President Russell M. Nelson stood at the pulpit in the Conference Center in Salt Lake City. Thousands of people watched him speak through the worldwide broadcast of General Conference in April 2019, when he announced plans to build eight more temples across the world, including one in Tooele Valley.
An audible gasp was heard inside the massive auditorium, as members reacted to yet another temple to be built within a 25-mile radius of Salt Lake City.
In early 2020, all three Tooele County commissioners agreed; a temple for The Church of Jesus Christ of Latter-day Saints should be built in Erda, Utah. Tooele County commissioner Kendall Thomas said his constituents also supported the temple plans.
“The Church was wonderful being involved with us,” Thomas said. “They did a well-planned community with big parks and walking fields.”
Originally the Church announced a temple site near Highway 36 in rural Erda, along with plans to build a residential community around the temple lot. Thomas explained that the Church would purchase a five-acre lot and build a high-density area of condominiums.
Just when everything seemed to be going smoothly, a bit of backlash on social media caused the Church to change its plans and relocate the temple. The Church posted its plans for a “walkable, sustainable, high-quality residential community” surrounding the temple site on Twitter on May 5, 2020.
Some social media users fought these plans. Comments on the Church’s post about the residential community included “WHY?” and a picture of a dragon destroying the Salt Lake City Temple. A comment from @JennyZapta said “Single-family homes are not sustainable, nor are lawns.”
The Tooele Transcript Bulletin shared an article on Facebook on March 27, 2020 describing the building plans. A comment from Deb Doubek saying “There goes Erda!” followed by two sad emoticons received four replies from people sharing her sentiment. Ryan Willden commented “I disagree with their housing plans. 4500 sq foot lots in Erda??? Wow…” Willden’s comment received three more replies agreeing with him.
Stockton resident Ruth Sagers said she saw some backlash against the residential community on social media. While she felt excited about the temple site, Sagers also said, “I understand how residents of Erda might not want a densely-populated community in their area.”
Michelle Barker has lived in Tooele for 35 years. She said the discussions over a residential community divided residents and Church members in the area. “I saw tons of things posted about the temple site from people who were members and who weren’t,” Barker said.
Barker said she was excited about the plans to build homes around the temple, although she never expressed her feelings publicly. “I never posted about it because I know posting on social media is never going to change anyone’s mind,” she said.
Citizens opposed a rezoning that would have allowed construction of the residential community around the temple. A citizen referendum in 2020 aimed at prohibiting a rezone of the land was never voted on because the Church withdrew its plan first. Thomas believes this referendum would have been voted down had it come to fruition.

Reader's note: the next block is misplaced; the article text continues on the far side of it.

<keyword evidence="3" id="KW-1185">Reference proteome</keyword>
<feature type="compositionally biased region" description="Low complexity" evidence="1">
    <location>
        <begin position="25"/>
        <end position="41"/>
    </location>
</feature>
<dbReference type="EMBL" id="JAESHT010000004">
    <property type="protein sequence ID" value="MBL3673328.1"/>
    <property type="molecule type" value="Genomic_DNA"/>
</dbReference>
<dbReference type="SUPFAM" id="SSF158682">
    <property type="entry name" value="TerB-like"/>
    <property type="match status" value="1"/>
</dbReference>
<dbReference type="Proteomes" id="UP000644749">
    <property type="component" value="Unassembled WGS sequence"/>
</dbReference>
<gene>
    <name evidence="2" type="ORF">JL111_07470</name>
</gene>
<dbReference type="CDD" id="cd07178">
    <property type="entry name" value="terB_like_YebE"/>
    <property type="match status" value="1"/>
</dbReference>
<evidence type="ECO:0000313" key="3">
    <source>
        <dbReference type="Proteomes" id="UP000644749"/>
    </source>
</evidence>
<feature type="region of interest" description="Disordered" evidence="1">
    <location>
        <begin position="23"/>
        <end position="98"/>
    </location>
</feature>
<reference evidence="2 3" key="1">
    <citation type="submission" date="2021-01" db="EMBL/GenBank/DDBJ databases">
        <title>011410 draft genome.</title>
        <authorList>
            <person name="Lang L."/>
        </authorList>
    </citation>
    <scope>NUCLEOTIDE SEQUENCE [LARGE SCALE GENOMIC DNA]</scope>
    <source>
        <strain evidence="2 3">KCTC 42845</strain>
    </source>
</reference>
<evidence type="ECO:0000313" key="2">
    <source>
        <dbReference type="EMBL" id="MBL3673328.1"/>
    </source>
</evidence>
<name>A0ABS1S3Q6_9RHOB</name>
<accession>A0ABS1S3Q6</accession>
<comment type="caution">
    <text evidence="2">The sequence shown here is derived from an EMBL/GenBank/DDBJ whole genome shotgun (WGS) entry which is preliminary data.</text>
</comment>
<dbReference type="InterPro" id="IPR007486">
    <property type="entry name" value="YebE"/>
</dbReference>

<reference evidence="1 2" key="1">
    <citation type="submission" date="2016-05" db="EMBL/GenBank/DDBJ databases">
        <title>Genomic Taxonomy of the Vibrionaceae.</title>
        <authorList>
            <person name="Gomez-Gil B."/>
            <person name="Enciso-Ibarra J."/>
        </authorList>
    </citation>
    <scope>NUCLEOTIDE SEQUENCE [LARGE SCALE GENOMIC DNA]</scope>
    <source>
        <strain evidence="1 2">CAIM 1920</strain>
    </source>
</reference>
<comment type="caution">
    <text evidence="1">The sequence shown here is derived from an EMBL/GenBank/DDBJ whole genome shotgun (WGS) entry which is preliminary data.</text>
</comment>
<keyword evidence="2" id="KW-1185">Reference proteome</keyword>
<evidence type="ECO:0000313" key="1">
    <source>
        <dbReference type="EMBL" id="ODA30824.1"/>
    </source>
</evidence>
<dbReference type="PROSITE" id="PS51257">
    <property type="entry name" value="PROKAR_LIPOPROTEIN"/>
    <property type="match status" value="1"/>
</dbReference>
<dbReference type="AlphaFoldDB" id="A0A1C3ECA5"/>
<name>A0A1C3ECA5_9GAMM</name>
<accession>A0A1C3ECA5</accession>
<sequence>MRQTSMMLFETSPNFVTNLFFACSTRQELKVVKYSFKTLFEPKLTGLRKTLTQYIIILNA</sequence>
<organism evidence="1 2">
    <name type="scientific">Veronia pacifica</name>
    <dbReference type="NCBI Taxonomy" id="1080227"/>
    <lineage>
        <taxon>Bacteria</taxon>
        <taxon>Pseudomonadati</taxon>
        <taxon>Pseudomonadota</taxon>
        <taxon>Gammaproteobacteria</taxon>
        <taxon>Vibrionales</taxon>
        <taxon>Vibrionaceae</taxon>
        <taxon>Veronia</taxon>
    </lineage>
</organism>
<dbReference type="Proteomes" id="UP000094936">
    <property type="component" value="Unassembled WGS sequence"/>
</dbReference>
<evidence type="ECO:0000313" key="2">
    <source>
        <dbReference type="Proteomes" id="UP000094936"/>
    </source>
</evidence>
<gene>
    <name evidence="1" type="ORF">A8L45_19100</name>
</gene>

The sponsors’ argument against the rezone said “Higher density housing with as many as 12 homes per acre has no place in Erda. Currently, roads are too congested, schools are overcrowded, property taxes continue to rise, and the water table is not recharging fast enough.”
The Church has faced opposition when building other temples in the past, but the kind of backlash that arose over the Tooele Valley temple plans hasn’t been seen in Utah before. According to Roger Minert’s article Spires and Sycamores, temple construction plans received pushback in Tokyo, Boston and Denver. Minert said construction of the temple in Brigham City caused citizens to protest the removal of sycamore trees on the land.
Yet the Church changed its plans and the name of the Tooele temple. The now Deseret Peak Temple will be built in Tooele, just a few miles north of the previous location. Construction is underway after the groundbreaking on May 15, 2021. The Church has not stated any new plans for a residential community up to this point. According to the Church Newsroom press release, the three-story temple will be approximately 70,000 square feet. A new 20,000-square-foot meetinghouse will also be built on the site, located at 2400 N. 400 West.
No firm completion date has been announced.
“I thought it was very understanding of Church authorities to change the temple site,” Sagers said. “They saw that a large part of the community was upset, and they did not want to cause further contention.”
“I think it’s a better location, personally,” Thomas said of the new temple site. “Wherever it’s built, it will be beautiful.”
According to Thomas, county commissioners were no longer involved in the temple construction once locations changed. Tooele City Mayor Debbie Winn said in a statement that the city “…will be working closely with the construction team in the building of the temple. We will continue our work with permits, bonding and other building items until the temple is completed.”
Winn said she and other Tooele residents are, “thrilled with the site of the temple being moved to Tooele City.” The temple will be a beautiful asset to the city and increase the value of homes in the area, she said.
Sagers said she currently drives for one hour or more to reach the nearest temple. She is thrilled to have the Deseret Peak temple built near her home. “Having a temple in our valley will be a great asset to the community and I cannot wait for it to be finished.”